Imagining the Future, Today

MW Canada

MW Canada designs and produces textiles for the wholesale and manufacturing markets. This multi-generational business embarks on high-level research to bring materials into the future in interesting and novel ways…
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“Yes, we are in the textile business because weaving and knitting are a form of making a material, so we really call what we make an engineered material. The textiles and materials that we make can be broken down into two categories: they are decorative, and there is also functional,” Chief Executive Officer Bob Berger explains.

Despite these seemingly disparate classifications, Bob recognizes that there are aspects of the business that cross over, and to stay ahead, he sees value in combining form with function. “It is a design business because – making commodity products – you can’t make in North America, because you can’t compete with places in the world that don’t share the same costs,” he says.

“You have to be a niche player, make unique products, differentiate yourself from the competition, and also offer added value. We are always customizing the product, trying to figure out where the customer is hurt and how you can fix it. If they want to buy price, they won’t be buying in North America; they will find another place to buy. If they want to buy for any other reason – quality, delivery, functionality – you have a better chance.”

The textiles industry is no different from any other modern market in what is now a global field. A company’s competitors are no longer just national, and while this opens up a wealth of opportunities, it also comes with challenges. “Manufacturing of any type in North America is a challenge. There are less and less manufacturers of suppliers, which means that there is less and less expertise which has a ripple effect on the number of skilled, qualified people.”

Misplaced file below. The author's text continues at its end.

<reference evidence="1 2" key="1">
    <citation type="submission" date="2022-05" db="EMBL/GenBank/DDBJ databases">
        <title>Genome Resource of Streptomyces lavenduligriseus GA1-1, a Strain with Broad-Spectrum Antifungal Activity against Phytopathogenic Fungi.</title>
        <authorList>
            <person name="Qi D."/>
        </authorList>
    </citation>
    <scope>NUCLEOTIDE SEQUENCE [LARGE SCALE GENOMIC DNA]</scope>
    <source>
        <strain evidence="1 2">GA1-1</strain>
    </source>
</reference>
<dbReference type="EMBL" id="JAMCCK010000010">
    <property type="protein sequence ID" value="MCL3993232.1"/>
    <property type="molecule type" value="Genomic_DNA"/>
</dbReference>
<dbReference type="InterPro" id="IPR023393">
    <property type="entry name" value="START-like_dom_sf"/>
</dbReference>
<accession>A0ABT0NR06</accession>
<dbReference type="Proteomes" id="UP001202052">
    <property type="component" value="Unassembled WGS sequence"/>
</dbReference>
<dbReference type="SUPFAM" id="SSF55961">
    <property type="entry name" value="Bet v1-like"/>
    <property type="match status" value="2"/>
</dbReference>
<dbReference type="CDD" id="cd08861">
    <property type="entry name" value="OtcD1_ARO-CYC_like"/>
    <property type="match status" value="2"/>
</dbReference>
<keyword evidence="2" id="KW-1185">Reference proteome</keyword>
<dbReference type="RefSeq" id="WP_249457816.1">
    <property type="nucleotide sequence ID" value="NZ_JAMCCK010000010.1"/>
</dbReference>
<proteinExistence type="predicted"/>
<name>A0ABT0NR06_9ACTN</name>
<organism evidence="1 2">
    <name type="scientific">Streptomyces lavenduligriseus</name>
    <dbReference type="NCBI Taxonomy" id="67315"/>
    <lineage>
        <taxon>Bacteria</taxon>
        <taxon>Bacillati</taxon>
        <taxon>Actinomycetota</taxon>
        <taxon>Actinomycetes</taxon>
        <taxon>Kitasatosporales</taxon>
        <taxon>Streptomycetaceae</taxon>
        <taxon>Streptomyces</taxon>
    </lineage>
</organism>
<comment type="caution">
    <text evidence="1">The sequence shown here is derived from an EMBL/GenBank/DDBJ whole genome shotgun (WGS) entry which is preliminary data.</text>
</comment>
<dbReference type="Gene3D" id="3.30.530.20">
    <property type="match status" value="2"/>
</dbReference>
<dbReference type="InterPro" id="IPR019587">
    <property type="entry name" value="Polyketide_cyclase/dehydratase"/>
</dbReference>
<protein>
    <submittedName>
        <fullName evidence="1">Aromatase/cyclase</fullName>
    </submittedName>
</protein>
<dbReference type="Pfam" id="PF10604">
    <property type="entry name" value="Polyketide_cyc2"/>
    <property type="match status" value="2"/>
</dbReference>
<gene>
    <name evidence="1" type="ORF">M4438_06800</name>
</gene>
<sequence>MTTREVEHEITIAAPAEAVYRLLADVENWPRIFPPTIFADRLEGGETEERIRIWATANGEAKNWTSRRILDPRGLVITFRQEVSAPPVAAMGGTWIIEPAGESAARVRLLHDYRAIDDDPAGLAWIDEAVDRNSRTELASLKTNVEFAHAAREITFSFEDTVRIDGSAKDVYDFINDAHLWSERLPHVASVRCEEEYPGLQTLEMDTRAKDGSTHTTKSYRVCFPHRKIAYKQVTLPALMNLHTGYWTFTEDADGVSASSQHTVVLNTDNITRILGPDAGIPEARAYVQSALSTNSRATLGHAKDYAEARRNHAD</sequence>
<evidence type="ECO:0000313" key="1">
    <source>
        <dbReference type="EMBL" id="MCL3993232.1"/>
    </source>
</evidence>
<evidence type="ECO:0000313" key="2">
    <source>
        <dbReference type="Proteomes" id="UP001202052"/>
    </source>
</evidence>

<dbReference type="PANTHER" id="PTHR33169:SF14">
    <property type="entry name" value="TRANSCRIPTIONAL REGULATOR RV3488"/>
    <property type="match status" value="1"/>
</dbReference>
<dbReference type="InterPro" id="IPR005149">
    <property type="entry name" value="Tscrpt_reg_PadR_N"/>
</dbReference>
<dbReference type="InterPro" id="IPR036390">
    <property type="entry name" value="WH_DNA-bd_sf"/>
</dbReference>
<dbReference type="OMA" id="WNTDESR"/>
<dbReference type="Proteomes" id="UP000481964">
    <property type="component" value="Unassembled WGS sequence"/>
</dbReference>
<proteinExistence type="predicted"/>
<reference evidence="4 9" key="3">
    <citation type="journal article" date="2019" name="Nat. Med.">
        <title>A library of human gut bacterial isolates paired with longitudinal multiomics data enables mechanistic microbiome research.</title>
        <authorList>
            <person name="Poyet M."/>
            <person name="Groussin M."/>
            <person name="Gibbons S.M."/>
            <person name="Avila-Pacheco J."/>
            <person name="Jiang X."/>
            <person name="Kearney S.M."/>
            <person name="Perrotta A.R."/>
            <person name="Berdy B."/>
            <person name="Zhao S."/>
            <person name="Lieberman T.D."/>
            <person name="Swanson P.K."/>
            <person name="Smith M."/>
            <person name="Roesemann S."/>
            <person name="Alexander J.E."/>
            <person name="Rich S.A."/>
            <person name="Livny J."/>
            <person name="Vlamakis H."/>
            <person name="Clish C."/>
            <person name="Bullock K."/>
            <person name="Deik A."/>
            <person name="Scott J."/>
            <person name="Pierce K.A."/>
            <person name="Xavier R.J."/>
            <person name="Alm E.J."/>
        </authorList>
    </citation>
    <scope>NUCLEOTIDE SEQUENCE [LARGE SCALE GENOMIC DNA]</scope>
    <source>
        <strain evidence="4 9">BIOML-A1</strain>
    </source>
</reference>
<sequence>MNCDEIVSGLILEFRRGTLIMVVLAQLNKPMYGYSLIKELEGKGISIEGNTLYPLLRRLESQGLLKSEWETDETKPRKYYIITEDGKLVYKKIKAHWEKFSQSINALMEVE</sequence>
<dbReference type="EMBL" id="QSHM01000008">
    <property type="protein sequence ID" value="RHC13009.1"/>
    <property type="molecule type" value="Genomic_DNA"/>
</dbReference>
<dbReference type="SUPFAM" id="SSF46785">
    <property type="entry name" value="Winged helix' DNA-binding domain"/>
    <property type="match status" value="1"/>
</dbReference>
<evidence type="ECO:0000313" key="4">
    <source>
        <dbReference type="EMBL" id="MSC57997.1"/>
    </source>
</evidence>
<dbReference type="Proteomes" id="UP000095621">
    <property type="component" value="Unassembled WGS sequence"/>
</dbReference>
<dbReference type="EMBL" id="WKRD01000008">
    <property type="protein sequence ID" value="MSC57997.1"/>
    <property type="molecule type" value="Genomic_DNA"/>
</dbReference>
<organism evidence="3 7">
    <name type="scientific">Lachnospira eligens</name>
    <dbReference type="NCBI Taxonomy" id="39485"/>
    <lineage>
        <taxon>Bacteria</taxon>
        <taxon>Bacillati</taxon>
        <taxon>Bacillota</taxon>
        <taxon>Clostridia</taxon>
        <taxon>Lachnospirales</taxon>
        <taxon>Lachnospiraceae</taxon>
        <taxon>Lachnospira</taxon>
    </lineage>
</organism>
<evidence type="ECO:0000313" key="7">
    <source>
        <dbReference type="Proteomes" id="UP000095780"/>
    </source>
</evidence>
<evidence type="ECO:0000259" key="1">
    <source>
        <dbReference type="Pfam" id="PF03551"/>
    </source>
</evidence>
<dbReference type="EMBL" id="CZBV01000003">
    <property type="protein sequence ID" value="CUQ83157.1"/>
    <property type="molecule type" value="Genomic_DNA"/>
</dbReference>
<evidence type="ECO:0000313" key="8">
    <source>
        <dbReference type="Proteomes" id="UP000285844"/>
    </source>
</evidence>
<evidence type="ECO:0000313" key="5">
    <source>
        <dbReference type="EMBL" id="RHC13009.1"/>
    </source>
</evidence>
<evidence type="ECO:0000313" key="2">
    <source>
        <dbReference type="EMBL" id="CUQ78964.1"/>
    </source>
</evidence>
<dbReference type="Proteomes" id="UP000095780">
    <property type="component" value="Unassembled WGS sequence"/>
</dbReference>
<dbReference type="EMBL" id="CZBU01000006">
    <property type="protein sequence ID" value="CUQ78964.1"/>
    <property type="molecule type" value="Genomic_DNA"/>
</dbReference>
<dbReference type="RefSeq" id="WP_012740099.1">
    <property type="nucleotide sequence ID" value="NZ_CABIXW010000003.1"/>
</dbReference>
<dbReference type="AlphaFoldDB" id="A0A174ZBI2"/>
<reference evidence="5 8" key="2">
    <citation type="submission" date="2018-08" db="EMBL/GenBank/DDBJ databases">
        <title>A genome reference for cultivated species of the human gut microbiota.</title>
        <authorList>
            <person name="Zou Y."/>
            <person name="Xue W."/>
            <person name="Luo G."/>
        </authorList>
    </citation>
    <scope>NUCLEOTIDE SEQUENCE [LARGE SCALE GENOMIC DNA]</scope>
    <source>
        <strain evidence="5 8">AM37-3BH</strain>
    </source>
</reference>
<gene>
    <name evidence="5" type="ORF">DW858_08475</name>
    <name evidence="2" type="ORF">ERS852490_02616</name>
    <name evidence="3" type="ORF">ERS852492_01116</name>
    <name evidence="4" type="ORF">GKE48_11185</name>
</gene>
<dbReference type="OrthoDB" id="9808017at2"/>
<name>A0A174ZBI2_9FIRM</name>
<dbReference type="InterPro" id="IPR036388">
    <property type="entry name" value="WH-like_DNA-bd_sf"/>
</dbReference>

To meet the demand of its customers and to build on the skilled workforce it has developed, the company set up a learning institute. This has brought advantages for both the existing staff and future development opportunities. “We built a school more than ten years ago. We have a full skills and learning centre because employees are not coming to our door with the skills we need them to have. We have to teach it, and today, using web-based training, it is a lot easier to do because they can log on from anywhere. The skills for what used to be known as a mechanic, they don’t exist anymore. It is all computers; it’s all AI (artificial intelligence) and wireless communication, so today, it is a different skill … and that is the same in any industry.”

Bob is quick to point out that this web-based learning environment has many positive facets. “Most manufacturing plants have people from all over the world, speaking many different languages,” he says. “That is one of the beauties of our training being web-based; people can go at their reading level or their skill level. The person that runs our learning centre can monitor the speed that they are progressing at, and if there is a problem, they can sit down together.”

In addition to encouraging engagement and skills upgrading from its employees, Bob feels that the learning environment offers a more complete skills development package to staff. “What we are doing is upgrading skills of our employees, which also helps in the employees’ self-esteem. It is not only learning skills; it allows them to see that they can still better themselves at any age. That is a huge thing, and we want our employees to come to work happy every day. There are a number of people that have finished their high school equivalency through our skills and learning centre.”